Bushehr? Earthquake? Disaster?

Japan tsunami and Iran’s quest for nuclear energy


Bushehr? Earthquake? Disaster?
by Hamid Karimianpour

Japan has experienced three vast explosions in its earthquake and tsunami-hit nuclear power plant facilities in four days. The tsunami was triggered by a series of 8.8-magnitude earthquakes and after-shakes in the Pacific Ocean near the cost of Japan. The incident destroyed the cooling system of the nuclear power plants in the coastal area, which led to overheating of the nuclear reactors and subsequent explosions, as the engineers were unable to bring down the temperature inside the reactors.

According to reports obtained by BBC’s Environment correspondent, Richard Black, the suppression chamber of the reactors – which is a large doughnut-shaped construction below the reactor housing – may have cracked as a result of the explosion, allowing radioactive materials to escape into the atmosphere.

The Japanese government has warned that the radiation from the Fukushima Daiichi nuclear plant has reached levels harmful to human beings. Although according to weather reports the wind is dispersing most of the radiation over the Pacific Ocean, residents living within 12 miles of the plant have been evacuated and those living within 20 miles of the plant have been urged to stay indoors. A change in wind direction will potentially render a more catastrophic outcome for the people’s health. Higher than normal radiation levels have also been detected in Japan’s capital, Tokyo, which is about 150 miles away from the epicenter of the nuclear plant explosions. Although there is no report of immediate danger in Tokyo, residents in the capital are stocking up on food supplies in case they have to remain indoors for several days.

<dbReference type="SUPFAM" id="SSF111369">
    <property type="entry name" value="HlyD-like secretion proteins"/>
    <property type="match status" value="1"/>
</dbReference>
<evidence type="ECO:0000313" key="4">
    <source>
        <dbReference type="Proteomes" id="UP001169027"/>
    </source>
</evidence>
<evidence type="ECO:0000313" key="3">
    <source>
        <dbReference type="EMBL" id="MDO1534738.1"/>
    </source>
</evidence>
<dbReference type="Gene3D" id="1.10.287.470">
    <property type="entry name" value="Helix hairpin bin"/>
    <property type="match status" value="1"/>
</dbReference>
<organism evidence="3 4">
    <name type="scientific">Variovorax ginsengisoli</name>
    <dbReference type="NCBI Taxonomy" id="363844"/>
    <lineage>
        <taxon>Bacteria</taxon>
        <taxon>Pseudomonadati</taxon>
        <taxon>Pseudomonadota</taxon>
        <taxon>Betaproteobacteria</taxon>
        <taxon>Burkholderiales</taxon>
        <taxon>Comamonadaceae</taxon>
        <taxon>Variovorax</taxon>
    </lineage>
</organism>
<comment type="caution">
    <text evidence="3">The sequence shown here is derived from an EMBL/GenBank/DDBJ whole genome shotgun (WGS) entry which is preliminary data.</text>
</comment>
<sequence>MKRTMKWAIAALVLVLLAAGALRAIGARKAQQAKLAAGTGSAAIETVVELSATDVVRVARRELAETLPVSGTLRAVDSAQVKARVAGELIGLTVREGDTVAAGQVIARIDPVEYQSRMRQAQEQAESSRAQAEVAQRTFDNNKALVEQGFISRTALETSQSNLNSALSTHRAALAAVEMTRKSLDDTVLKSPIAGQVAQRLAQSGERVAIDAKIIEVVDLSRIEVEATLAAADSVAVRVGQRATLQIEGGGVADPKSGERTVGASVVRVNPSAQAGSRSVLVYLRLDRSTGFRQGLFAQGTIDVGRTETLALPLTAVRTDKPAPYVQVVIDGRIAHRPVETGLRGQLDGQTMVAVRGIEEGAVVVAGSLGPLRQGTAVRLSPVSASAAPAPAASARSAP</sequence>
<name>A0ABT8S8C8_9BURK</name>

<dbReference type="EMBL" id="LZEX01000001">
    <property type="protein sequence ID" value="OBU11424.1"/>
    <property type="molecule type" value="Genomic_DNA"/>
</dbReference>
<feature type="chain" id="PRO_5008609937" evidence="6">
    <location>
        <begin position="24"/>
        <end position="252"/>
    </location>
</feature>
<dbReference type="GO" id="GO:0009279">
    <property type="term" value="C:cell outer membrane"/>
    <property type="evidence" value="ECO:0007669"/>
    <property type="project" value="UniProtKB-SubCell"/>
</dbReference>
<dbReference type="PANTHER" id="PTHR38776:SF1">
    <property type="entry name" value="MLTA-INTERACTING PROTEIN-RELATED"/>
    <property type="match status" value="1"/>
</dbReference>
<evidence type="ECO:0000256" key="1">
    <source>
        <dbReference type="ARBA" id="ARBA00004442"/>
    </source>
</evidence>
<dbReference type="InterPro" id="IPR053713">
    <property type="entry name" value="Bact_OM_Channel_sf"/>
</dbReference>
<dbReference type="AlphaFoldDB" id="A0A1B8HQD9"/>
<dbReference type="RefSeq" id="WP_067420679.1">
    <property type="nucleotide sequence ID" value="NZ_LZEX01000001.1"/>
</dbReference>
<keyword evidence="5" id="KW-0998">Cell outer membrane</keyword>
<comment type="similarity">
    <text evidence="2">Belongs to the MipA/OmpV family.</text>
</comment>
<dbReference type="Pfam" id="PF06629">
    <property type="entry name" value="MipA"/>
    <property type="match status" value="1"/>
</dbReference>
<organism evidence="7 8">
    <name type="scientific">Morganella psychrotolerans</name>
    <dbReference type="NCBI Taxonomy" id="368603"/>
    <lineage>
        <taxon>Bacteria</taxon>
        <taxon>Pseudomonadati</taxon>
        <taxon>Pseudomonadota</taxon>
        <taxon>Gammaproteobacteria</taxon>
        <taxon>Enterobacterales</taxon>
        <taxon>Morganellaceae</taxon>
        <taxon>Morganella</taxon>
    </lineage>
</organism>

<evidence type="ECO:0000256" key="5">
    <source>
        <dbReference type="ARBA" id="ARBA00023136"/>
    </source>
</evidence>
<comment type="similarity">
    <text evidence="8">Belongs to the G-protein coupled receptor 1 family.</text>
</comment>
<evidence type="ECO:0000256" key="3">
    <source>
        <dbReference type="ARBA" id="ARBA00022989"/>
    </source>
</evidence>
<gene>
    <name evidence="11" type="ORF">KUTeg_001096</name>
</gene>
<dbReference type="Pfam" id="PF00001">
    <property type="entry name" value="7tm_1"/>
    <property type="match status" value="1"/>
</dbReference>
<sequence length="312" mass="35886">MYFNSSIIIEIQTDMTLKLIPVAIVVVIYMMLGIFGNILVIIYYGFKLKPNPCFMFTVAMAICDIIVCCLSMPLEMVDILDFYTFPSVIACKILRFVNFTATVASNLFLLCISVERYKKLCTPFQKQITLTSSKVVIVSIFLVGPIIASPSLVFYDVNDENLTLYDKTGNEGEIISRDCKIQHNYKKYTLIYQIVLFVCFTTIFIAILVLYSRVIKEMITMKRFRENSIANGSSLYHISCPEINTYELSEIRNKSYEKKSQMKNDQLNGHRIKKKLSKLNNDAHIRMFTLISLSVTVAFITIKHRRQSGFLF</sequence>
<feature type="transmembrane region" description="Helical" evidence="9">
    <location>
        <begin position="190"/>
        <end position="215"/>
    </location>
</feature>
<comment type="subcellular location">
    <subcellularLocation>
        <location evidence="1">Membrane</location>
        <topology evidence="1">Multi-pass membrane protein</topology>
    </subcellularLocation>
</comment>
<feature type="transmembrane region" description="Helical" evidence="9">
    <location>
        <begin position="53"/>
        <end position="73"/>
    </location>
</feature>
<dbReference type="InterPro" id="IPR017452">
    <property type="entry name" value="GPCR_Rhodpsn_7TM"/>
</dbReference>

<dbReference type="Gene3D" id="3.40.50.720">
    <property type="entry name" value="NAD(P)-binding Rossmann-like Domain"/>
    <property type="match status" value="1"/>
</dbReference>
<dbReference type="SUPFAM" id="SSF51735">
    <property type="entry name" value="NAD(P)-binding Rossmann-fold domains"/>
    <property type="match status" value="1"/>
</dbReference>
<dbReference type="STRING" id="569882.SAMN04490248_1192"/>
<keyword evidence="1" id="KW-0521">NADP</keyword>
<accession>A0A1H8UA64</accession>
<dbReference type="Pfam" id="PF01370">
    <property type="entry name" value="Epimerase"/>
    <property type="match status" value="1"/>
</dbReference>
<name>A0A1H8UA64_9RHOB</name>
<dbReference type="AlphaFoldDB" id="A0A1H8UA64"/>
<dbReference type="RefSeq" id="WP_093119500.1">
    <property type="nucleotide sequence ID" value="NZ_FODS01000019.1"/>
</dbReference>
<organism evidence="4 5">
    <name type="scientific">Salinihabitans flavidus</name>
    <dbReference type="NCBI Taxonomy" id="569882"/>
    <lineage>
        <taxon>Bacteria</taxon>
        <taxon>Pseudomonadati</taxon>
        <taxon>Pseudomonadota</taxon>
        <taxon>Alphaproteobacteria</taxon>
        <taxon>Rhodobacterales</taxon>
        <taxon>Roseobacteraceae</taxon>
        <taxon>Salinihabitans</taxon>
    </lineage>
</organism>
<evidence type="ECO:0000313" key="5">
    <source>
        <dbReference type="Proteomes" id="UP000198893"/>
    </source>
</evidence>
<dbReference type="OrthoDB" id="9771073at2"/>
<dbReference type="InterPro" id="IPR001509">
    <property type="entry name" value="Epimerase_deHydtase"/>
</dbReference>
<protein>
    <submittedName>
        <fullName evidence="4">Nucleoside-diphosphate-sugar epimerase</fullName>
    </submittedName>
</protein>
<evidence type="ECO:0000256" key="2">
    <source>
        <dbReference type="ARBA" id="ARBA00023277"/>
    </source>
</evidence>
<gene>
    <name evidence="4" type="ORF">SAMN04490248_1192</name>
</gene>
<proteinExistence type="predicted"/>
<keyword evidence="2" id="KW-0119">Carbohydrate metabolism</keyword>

The latest reports put the official death toll from the quake and the tsunami at about 3,400, with about 10,000 people still missing, but the health ramifications of the radiation is yet to be seen. Radiation levels of up to 400 millisieverts per hour are recorded at Fukushima Daiichi plant. According to experts, 1,000 millisieverts increases the risk of cancer by about 5%. Leukemia, lung, skin, thyroid, breast, and stomach cancers are the most common types of illnesses caused by radiation. Exposure to radiation doses, as small as 100 millisieverts, may slightly increase the risk of cancer. If the radiation reaches the levels of 4,000 to 5,000 millisieverts, potentially half of those exposed to it will die within the span of only one month.

The explosions at the nuclear reactors and subsequent increase in radiation levels have prompted concerns across the world about nuclear safety. Germany has already abandoned its planned extension of the country’s old reactors, as a direct result of the events in Japan. All reactors that were operational before 1980 will now be shot down, according to Chancellor Angela Merkel. Other European countries are stress testing their reactors. The Japanese incident is likely to affect the US’s nuclear policy, as observers increasingly call for alternative sources of energy to avoid a Japanese style catastrophe.

It is time for Iran too to revisit its nuclear ambitions. Unlike Japan, Iran is immune to devastating tsunamis, as Iran possesses no oceanfront. But like Japan, Iran has proven to be an earthquake prone country. An earthquake of a similar magnitude as experienced near the cost of Japan can potentially threaten Iran’s nuclear reactors. Furthermore, Iran’s oil and gas and other industrial sectors have historically suffered from under-investment, grave negligence, and lack of overhaul. If anything, this history raises concerns about the safety of the Iranian nuclear reactors in the long run.